RESISTANCE MOVEMENT. The Nordic Resistance Movement presents a video from the Nordic Days 2020 pentathlon and an interview with the Nordic Man of the Year, Martin Saxlind.
This year’s Nordic Days event was once again very successful, as previously reported on NordicResistanceMovement.org. One of the most popular features on the agenda was the pentathlon, which was enjoyed by the participants and spectators alike despite the initial heavy rain.
The pentathlon consisted of team wrestling, a Nordic shield battle, tug of war, an obstacle course and weightlifting. It was a balanced competition in which strength, agility, tactics and will were decisive factors in determining victory.
Video from the pentathlon:
Watch on BitChute
After a hard day of competition, Martin Saxlind was finally announced as 2020’s Nordic Man of the Year.
Martin is not just a long-serving activist and the acting nest chief for Nest 4; he’s also the editor-in-chief and a writer for Nordfront, as well as one of the hosts on Radio Nordfront.
Below is a selection of his written articles:
- Political soldiers
- Alibis vs allies
- Why make the perfect the enemy of the good?
- Fight and live forever!
Martin did particularly well in the final and decisive individual deadlift event, in which he performed 17 military press reps with a weight of 50 kg. The other exercises in the final event were the farmer’s walk and regular deadlifts.
Martin was a well-deserved winner, as Cedric Höglund described in his account of Nordic Days 2020:
I think all of the event’s attendees agreed that Martin truly deserved the title of Nordic Man of the Year, as he wasn’t just a clear winner in the pentathlon and final individual weightlifting event, but also because he advances the struggle for the Nordic people with pride 365 days a year.
Interview with the Nordic Man of the Year
It’s well known that you train often and train hard. When did you first begin to work out?
I started strength training when I was in high school, working out at home with a barbell, bench and door trapeze in the garage. Before that I had played football and practised athletics pretty much all of my childhood. When I left home, I did a lot of bodyweight and circuit training for a few years before I got a gym membership.
What is your exercise regimen like today?
I have modified my training routine a bit over the years, and right now I’m improvising and going with my gut feeling. My main goal at the gym is to get better at basic exercises, and my schedule is quite fluid because some basic exercises require more rest days than others. I also do a lot of other exercises besides basic exercises, and some mobility training when I’m at the gym too. One tip is to do an exercise such as leg stretches if you’re doing heavy bench presses and have long rest periods between each set. Or you can superset an extra exercise that doesn’t disrupt your main one but still hits a muscle you’re working on that day. I do a lot of that, which makes the workouts long, but I also have the time to lift and stretch a lot.
How long have you been in the Resistance Movement?
I joined in 2011, I believe, so about nine years now.
What do you think about this year’s Nordic Days compared to last year?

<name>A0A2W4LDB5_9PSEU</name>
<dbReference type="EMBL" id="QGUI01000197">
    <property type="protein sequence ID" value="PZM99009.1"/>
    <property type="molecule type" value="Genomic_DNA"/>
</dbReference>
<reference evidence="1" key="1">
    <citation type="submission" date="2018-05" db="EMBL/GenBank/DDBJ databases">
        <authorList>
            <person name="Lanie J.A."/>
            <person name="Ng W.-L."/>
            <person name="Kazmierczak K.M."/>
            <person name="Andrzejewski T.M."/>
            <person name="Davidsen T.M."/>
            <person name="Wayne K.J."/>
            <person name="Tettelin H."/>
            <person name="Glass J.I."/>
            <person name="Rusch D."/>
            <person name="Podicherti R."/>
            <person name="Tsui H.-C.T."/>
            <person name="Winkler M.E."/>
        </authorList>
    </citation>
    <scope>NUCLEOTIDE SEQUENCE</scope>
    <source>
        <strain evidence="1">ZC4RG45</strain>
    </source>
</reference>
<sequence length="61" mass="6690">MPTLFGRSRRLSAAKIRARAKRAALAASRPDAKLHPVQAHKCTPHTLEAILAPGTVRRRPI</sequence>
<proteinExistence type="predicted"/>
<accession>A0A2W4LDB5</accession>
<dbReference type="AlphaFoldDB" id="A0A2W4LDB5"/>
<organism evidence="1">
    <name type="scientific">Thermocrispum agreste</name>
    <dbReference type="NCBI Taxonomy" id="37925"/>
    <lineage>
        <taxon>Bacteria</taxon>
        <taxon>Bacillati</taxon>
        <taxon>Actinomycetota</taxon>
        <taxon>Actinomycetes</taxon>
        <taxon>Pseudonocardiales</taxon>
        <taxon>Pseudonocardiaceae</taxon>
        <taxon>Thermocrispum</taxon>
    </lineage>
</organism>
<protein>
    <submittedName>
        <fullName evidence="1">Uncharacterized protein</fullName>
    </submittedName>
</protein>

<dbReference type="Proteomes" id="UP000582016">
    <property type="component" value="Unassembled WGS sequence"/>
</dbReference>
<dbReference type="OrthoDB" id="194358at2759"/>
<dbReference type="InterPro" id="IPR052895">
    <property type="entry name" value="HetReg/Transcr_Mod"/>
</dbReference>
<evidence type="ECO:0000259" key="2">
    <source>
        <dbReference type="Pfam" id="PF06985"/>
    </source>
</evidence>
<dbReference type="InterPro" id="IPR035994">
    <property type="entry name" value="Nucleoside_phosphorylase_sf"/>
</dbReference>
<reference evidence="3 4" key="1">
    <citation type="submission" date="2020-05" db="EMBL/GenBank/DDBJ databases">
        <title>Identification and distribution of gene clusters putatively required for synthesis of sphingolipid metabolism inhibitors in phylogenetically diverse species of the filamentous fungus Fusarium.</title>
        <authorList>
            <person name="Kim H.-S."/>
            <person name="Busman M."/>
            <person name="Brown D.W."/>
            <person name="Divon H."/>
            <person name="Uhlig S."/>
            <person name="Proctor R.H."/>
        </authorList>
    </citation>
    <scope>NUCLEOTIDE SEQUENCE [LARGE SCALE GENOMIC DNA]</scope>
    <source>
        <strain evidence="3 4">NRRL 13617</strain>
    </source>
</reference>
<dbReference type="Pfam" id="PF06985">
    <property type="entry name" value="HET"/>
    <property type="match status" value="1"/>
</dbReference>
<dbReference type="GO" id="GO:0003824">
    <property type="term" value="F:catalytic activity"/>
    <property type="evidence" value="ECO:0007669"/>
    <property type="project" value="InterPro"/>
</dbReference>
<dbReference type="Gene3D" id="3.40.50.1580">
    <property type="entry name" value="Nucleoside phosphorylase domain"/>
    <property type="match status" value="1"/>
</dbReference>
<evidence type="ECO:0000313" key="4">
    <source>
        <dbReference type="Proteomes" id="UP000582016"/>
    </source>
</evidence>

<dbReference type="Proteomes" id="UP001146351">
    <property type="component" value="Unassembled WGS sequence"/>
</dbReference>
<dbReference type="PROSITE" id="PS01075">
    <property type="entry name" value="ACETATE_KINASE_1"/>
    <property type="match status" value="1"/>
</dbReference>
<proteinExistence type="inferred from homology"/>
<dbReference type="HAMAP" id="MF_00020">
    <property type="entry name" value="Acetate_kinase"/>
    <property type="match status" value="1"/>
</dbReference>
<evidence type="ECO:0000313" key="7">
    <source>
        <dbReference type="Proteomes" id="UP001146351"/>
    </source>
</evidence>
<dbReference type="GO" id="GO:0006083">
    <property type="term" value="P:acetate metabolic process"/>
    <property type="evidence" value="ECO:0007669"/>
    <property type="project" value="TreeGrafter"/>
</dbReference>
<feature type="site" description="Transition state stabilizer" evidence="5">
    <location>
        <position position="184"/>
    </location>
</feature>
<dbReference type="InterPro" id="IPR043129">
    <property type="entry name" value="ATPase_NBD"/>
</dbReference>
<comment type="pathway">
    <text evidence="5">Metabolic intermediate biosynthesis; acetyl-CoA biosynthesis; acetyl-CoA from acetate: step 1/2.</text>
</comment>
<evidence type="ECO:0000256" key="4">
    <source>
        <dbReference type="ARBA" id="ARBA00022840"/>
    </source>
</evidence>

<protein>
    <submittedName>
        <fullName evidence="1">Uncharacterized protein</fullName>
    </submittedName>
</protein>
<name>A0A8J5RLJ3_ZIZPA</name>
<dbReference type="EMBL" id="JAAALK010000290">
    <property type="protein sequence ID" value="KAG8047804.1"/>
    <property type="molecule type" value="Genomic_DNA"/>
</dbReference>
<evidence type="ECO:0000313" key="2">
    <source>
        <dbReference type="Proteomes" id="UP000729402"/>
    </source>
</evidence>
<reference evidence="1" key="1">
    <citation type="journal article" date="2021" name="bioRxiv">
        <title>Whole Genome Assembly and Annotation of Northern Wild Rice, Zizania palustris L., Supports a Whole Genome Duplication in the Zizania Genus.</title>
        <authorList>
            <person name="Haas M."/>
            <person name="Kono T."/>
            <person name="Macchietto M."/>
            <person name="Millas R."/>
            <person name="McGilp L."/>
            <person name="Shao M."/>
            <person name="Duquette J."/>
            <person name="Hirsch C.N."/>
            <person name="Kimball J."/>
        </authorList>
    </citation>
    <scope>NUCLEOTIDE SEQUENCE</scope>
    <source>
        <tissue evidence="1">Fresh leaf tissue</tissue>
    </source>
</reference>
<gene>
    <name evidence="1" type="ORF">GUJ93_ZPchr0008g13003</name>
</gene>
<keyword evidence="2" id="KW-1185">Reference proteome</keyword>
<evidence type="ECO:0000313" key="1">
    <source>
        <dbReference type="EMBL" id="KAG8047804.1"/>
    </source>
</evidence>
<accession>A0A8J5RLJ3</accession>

What stood out this year was probably the large number of children who were present, and that the organisation was very good. Otherwise it was like usual – filled with things happening all day and friendly socialising during the breaks. Another thing of note was the amount of arm wrestling when the bar opened in the evening.
Who are your role models?
There are a lot of people I’ve been inspired by and look up to, both living and dead, so it’s a little difficult to choose one to highlight. But I can mention someone who’s a little less well-known and the person I’ve learnt the most from this year: Jocko Willink. He’s an American former elite soldier and war veteran who released a book at the beginning of the year about leadership. It’s very well worth reading and is the best book I’ve read this year.
What is your favourite quote?
I don’t know if I have a favourite quote. I like the Havamal quote about the only permanent thing besides death is that you will be remembered for your good deeds. Another quote that often (but not always) makes for a good attitude to have for strength training and martial arts is: “What doesn’t kill you makes you stronger”. In other words, instead of whining or feeling sorry for yourself, you should see pain, challenges and setbacks as possibilities to become stronger or wiser.
You are one of the Resistance Movement’s most driven and fanatical activists. What inspires you and makes you always keep fighting for the Nordic Nation?
I fight because we are right. Without revolutionary changes, our countries will continue to become more dysfunctional, degenerate and anti-white.
That was a nice dragon-slaying sword you earned for yourself. What kinds of dragons do you intend to kill with it in the future?
I don’t have anything against dragons and I’m in favour of biological diversity, so I’ll probably skip any dragon hunting.
Do you have anything else to add?
I can say in conclusion that gatherings like these are important to raise morale, expand networks and exchange ideas. Unfortunately the corona situation meant that this meeting was a little closed-off, and even in previous years the invitations have often not been public. Therefore many people who would have liked to be at Nordic Days didn’t even know about the meeting. If you are in that situation, you can always contact me or some other public member in the Resistance Movement.